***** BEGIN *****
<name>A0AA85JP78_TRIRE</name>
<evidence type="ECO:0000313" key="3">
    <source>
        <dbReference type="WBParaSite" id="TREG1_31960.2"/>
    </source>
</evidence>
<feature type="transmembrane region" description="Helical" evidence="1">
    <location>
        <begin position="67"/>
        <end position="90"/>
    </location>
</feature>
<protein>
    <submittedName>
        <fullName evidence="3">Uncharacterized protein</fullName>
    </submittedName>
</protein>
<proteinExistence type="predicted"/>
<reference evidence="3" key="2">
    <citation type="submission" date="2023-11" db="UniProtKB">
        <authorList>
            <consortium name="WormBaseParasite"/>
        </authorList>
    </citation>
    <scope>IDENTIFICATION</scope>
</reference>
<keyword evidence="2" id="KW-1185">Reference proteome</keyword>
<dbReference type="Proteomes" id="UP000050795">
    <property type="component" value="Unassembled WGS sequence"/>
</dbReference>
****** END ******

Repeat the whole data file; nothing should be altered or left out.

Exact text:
<name>A0AA85JP78_TRIRE</name>
<evidence type="ECO:0000313" key="3">
    <source>
        <dbReference type="WBParaSite" id="TREG1_31960.2"/>
    </source>
</evidence>
<feature type="transmembrane region" description="Helical" evidence="1">
    <location>
        <begin position="67"/>
        <end position="90"/>
    </location>
</feature>
<protein>
    <submittedName>
        <fullName evidence="3">Uncharacterized protein</fullName>
    </submittedName>
</protein>
<proteinExistence type="predicted"/>
<reference evidence="3" key="2">
    <citation type="submission" date="2023-11" db="UniProtKB">
        <authorList>
            <consortium name="WormBaseParasite"/>
        </authorList>
    </citation>
    <scope>IDENTIFICATION</scope>
</reference>
<keyword evidence="2" id="KW-1185">Reference proteome</keyword>
<dbReference type="Proteomes" id="UP000050795">
    <property type="component" value="Unassembled WGS sequence"/>
</dbReference>